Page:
Proceeding from a reflexive, feedback-looping, self-organizing-Incompleteness view of how the cosmos works at all scales down to the most minute (and self-similar) environments, Shaw's argument turns upon the attractors and in particular the "strange attractors" in non-linear dynamics to envision environments extending among so many other places to studies of ash-flow-forming volcanic magma chambers and by implication consciousness itself.

An attractor is a locus in physical or imaginary space, spaces of equations or bodies, functions or organisms or fictions, toward which things are attracted. Transient or intermittent, an attractor is "the field of attraction as well as the things by which it is recognized as an object." Neither magnet nor iron filings are quite the attractor but "mimic the form of the attractor field."

And the so-called strange attractors are chaotic; their systems continue to fluctuate, they don't (I hear my words feeding back to me like somebody else's, which they may well be) they don't "settle down." "The "coupled oscillators" were never a closed system, and the attractors are envisioned as the partly unpredictable loci of growth stages.

I am asking for it, a novelist who has often had to hope that risking being over my head to breathe something else was more like being in a "transition between phase-locked and chaotic regimes" (Shaw) a Between state of Observation and Being where I might be able to live, see, and show what my hunches have told me is really going on. I mean particularly in relations between men and women—but as they act now like Shaw's CRF "coupled oscillators" on the great moving stages rolling and rocked by molten materials and apparently random voids in patterns often bespoken by the most minute twists and whorls self-similar to larger-scale events in a relation much more than metaphorical. Around a locus, say a strange attractor(that may hold far more information than is seen until it is called upon) some part of the "system orients itself as it attempts to move into a set of balanced states, not a single state . . . ." (Shaw)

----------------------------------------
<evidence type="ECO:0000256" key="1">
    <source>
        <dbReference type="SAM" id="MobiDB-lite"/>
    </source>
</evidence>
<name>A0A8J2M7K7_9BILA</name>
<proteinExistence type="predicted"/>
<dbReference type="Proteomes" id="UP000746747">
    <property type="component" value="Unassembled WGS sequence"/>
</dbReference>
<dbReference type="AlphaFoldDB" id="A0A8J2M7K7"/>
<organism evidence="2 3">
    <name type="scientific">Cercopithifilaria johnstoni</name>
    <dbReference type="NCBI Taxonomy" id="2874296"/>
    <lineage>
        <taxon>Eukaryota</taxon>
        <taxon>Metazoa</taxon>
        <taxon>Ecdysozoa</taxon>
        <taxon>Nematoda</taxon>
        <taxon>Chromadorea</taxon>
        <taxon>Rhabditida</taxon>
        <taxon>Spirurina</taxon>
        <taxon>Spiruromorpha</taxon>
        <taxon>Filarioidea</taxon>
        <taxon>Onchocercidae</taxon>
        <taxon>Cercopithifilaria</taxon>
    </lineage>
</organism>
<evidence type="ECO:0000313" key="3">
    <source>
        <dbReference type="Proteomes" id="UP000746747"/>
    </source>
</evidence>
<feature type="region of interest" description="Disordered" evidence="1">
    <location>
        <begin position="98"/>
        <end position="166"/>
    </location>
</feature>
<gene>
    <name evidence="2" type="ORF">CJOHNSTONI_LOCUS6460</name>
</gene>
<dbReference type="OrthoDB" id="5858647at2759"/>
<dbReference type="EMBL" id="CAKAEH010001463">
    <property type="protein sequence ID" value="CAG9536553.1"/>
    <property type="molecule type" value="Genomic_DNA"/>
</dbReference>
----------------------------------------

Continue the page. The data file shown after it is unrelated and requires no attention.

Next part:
Near us on the barren, huge overlook at Windy Ridge, we hear someone considerably older than my son ask, "Why did it blow up?" In response I mutter, "It didn't know what it was doing." My son shoves me, in amusement. It was time, I think. Gray tree trunks pointing nowhere fallen across the hills to left and right. On the mountain itself, a very low timberline. You know it's a volcano.

My environment is multiple. Answering the self-reflecting processes outside me that I know anything about and others that I might find out about and will doubtless explore before I know. Between eruptions we forget where we are.

Joseph McElroy is the author of Plus, Woman and Men, and The Letter Left to Me. His fiction has been the subject of a special number of the Review of Contemporary Fiction as well as a review essay by William S. Wilson in this issue of ebr.

Works Cited